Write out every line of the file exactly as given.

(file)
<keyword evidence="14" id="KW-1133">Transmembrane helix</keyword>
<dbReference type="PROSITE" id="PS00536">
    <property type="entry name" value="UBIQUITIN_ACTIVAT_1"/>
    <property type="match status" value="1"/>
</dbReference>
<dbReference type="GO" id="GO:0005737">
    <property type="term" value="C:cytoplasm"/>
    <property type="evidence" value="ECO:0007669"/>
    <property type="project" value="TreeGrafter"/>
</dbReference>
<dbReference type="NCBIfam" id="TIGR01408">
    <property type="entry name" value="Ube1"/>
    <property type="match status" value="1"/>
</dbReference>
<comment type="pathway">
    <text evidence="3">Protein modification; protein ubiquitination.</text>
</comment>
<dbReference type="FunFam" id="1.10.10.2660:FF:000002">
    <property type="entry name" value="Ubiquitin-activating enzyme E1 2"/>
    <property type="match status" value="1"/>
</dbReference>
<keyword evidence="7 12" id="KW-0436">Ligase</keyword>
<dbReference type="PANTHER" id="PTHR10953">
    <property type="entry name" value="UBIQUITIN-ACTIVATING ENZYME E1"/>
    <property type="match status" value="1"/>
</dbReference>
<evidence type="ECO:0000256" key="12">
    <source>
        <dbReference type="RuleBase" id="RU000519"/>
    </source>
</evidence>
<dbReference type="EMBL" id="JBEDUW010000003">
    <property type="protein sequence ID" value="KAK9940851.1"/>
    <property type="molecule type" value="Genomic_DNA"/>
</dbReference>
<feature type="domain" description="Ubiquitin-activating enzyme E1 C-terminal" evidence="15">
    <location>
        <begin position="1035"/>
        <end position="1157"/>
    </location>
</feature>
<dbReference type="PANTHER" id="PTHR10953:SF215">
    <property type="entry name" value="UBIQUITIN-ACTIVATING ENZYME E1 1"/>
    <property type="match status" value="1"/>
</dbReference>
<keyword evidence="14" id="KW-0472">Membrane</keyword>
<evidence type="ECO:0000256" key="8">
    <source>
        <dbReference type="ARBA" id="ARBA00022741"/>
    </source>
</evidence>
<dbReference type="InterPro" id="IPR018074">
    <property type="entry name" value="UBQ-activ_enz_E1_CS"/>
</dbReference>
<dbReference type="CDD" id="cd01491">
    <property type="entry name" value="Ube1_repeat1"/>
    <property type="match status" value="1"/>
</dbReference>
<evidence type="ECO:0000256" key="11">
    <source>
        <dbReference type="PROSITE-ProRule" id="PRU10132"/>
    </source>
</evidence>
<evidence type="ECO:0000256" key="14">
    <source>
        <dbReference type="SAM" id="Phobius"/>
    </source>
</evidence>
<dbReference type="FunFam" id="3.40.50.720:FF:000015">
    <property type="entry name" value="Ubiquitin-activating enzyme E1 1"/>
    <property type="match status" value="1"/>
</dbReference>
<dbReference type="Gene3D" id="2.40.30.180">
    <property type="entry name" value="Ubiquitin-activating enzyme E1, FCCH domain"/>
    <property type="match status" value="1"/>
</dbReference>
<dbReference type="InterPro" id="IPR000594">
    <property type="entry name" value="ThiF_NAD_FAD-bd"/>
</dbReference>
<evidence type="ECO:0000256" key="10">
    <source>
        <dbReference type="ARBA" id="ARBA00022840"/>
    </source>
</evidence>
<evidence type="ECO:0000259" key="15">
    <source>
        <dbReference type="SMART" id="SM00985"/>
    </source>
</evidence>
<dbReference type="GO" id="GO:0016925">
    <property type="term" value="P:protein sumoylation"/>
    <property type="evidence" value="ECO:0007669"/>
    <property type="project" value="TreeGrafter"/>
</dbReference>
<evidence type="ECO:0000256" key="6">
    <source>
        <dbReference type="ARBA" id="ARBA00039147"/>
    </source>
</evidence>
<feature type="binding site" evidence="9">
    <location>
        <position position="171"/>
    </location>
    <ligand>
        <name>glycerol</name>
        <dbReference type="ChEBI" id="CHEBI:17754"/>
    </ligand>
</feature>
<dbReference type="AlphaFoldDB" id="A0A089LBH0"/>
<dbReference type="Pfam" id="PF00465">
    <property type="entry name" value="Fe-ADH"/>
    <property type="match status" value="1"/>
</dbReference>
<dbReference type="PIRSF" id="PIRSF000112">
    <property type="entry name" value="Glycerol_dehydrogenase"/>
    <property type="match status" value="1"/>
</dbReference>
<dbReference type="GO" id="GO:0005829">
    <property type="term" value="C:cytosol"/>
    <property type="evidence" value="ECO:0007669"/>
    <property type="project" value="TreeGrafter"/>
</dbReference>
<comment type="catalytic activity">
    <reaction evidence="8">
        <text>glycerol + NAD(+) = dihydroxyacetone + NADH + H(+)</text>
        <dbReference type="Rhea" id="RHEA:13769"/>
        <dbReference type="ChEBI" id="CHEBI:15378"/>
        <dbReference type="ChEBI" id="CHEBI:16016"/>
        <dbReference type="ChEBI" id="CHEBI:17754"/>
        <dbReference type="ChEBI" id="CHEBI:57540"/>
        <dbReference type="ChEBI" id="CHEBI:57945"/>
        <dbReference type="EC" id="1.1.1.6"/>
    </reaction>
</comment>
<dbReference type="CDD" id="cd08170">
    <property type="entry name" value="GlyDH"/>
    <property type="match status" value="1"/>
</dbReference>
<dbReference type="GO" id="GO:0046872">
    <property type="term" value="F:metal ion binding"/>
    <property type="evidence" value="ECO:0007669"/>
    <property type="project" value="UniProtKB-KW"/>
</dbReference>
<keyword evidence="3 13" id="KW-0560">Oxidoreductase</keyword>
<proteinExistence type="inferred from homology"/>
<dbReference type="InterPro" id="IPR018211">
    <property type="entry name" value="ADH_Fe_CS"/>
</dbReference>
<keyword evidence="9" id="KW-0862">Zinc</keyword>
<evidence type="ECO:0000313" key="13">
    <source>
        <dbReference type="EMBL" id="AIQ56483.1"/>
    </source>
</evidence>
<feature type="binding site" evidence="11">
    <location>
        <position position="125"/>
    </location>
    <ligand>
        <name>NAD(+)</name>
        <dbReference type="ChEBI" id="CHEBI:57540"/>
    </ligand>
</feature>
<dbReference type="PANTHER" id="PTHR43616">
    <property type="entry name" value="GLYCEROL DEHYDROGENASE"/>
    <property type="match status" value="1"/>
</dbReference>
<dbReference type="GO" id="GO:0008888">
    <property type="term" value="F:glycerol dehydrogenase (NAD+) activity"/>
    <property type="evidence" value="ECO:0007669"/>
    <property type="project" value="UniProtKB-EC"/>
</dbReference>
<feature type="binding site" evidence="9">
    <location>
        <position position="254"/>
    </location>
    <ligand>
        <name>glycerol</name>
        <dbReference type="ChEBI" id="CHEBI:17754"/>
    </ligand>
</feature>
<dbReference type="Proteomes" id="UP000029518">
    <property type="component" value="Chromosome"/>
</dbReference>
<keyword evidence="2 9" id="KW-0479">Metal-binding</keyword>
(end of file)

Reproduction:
<keyword evidence="14" id="KW-1133">Transmembrane helix</keyword>
<dbReference type="PROSITE" id="PS00536">
    <property type="entry name" value="UBIQUITIN_ACTIVAT_1"/>
    <property type="match status" value="1"/>
</dbReference>
<dbReference type="GO" id="GO:0005737">
    <property type="term" value="C:cytoplasm"/>
    <property type="evidence" value="ECO:0007669"/>
    <property type="project" value="TreeGrafter"/>
</dbReference>
<dbReference type="NCBIfam" id="TIGR01408">
    <property type="entry name" value="Ube1"/>
    <property type="match status" value="1"/>
</dbReference>
<comment type="pathway">
    <text evidence="3">Protein modification; protein ubiquitination.</text>
</comment>
<dbReference type="FunFam" id="1.10.10.2660:FF:000002">
    <property type="entry name" value="Ubiquitin-activating enzyme E1 2"/>
    <property type="match status" value="1"/>
</dbReference>
<keyword evidence="7 12" id="KW-0436">Ligase</keyword>
<dbReference type="PANTHER" id="PTHR10953">
    <property type="entry name" value="UBIQUITIN-ACTIVATING ENZYME E1"/>
    <property type="match status" value="1"/>
</dbReference>
<evidence type="ECO:0000256" key="12">
    <source>
        <dbReference type="RuleBase" id="RU000519"/>
    </source>
</evidence>
<dbReference type="EMBL" id="JBEDUW010000003">
    <property type="protein sequence ID" value="KAK9940851.1"/>
    <property type="molecule type" value="Genomic_DNA"/>
</dbReference>
<feature type="domain" description="Ubiquitin-activating enzyme E1 C-terminal" evidence="15">
    <location>
        <begin position="1035"/>
        <end position="1157"/>
    </location>
</feature>
<dbReference type="PANTHER" id="PTHR10953:SF215">
    <property type="entry name" value="UBIQUITIN-ACTIVATING ENZYME E1 1"/>
    <property type="match status" value="1"/>
</dbReference>
<keyword evidence="14" id="KW-0472">Membrane</keyword>
<evidence type="ECO:0000256" key="8">
    <source>
        <dbReference type="ARBA" id="ARBA00022741"/>
    </source>
</evidence>
<dbReference type="InterPro" id="IPR018074">
    <property type="entry name" value="UBQ-activ_enz_E1_CS"/>
</dbReference>
<dbReference type="CDD" id="cd01491">
    <property type="entry name" value="Ube1_repeat1"/>
    <property type="match status" value="1"/>
</dbReference>
<evidence type="ECO:0000256" key="11">
    <source>
        <dbReference type="PROSITE-ProRule" id="PRU10132"/>
    </source>
</evidence>
<evidence type="ECO:0000256" key="14">
    <source>
        <dbReference type="SAM" id="Phobius"/>
    </source>
</evidence>
<dbReference type="FunFam" id="3.40.50.720:FF:000015">
    <property type="entry name" value="Ubiquitin-activating enzyme E1 1"/>
    <property type="match status" value="1"/>
</dbReference>
<dbReference type="Gene3D" id="2.40.30.180">
    <property type="entry name" value="Ubiquitin-activating enzyme E1, FCCH domain"/>
    <property type="match status" value="1"/>
</dbReference>
<dbReference type="InterPro" id="IPR000594">
    <property type="entry name" value="ThiF_NAD_FAD-bd"/>
</dbReference>
<evidence type="ECO:0000256" key="10">
    <source>
        <dbReference type="ARBA" id="ARBA00022840"/>
    </source>
</evidence>
<evidence type="ECO:0000259" key="15">
    <source>
        <dbReference type="SMART" id="SM00985"/>
    </source>
</evidence>
<dbReference type="GO" id="GO:0016925">
    <property type="term" value="P:protein sumoylation"/>
    <property type="evidence" value="ECO:0007669"/>
    <property type="project" value="TreeGrafter"/>
</dbReference>
<evidence type="ECO:0000256" key="6">
    <source>
        <dbReference type="ARBA" id="ARBA00039147"/>
    </source>
</evidence>
<feature type="binding site" evidence="9">
    <location>
        <position position="171"/>
    </location>
    <ligand>
        <name>glycerol</name>
        <dbReference type="ChEBI" id="CHEBI:17754"/>
    </ligand>
</feature>
<dbReference type="AlphaFoldDB" id="A0A089LBH0"/>
<dbReference type="Pfam" id="PF00465">
    <property type="entry name" value="Fe-ADH"/>
    <property type="match status" value="1"/>
</dbReference>
<dbReference type="PIRSF" id="PIRSF000112">
    <property type="entry name" value="Glycerol_dehydrogenase"/>
    <property type="match status" value="1"/>
</dbReference>
<dbReference type="GO" id="GO:0005829">
    <property type="term" value="C:cytosol"/>
    <property type="evidence" value="ECO:0007669"/>
    <property type="project" value="TreeGrafter"/>
</dbReference>
<comment type="catalytic activity">
    <reaction evidence="8">
        <text>glycerol + NAD(+) = dihydroxyacetone + NADH + H(+)</text>
        <dbReference type="Rhea" id="RHEA:13769"/>
        <dbReference type="ChEBI" id="CHEBI:15378"/>
        <dbReference type="ChEBI" id="CHEBI:16016"/>
        <dbReference type="ChEBI" id="CHEBI:17754"/>
        <dbReference type="ChEBI" id="CHEBI:57540"/>
        <dbReference type="ChEBI" id="CHEBI:57945"/>
        <dbReference type="EC" id="1.1.1.6"/>
    </reaction>
</comment>
<dbReference type="CDD" id="cd08170">
    <property type="entry name" value="GlyDH"/>
    <property type="match status" value="1"/>
</dbReference>
<dbReference type="GO" id="GO:0046872">
    <property type="term" value="F:metal ion binding"/>
    <property type="evidence" value="ECO:0007669"/>
    <property type="project" value="UniProtKB-KW"/>
</dbReference>
<keyword evidence="3 13" id="KW-0560">Oxidoreductase</keyword>
<proteinExistence type="inferred from homology"/>
<dbReference type="InterPro" id="IPR018211">
    <property type="entry name" value="ADH_Fe_CS"/>
</dbReference>
<keyword evidence="9" id="KW-0862">Zinc</keyword>
<evidence type="ECO:0000313" key="13">
    <source>
        <dbReference type="EMBL" id="AIQ56483.1"/>
    </source>
</evidence>
<feature type="binding site" evidence="11">
    <location>
        <position position="125"/>
    </location>
    <ligand>
        <name>NAD(+)</name>
        <dbReference type="ChEBI" id="CHEBI:57540"/>
    </ligand>
</feature>
<dbReference type="PANTHER" id="PTHR43616">
    <property type="entry name" value="GLYCEROL DEHYDROGENASE"/>
    <property type="match status" value="1"/>
</dbReference>
<dbReference type="GO" id="GO:0008888">
    <property type="term" value="F:glycerol dehydrogenase (NAD+) activity"/>
    <property type="evidence" value="ECO:0007669"/>
    <property type="project" value="UniProtKB-EC"/>
</dbReference>
<feature type="binding site" evidence="9">
    <location>
        <position position="254"/>
    </location>
    <ligand>
        <name>glycerol</name>
        <dbReference type="ChEBI" id="CHEBI:17754"/>
    </ligand>
</feature>
<dbReference type="Proteomes" id="UP000029518">
    <property type="component" value="Chromosome"/>
</dbReference>
<keyword evidence="2 9" id="KW-0479">Metal-binding</keyword>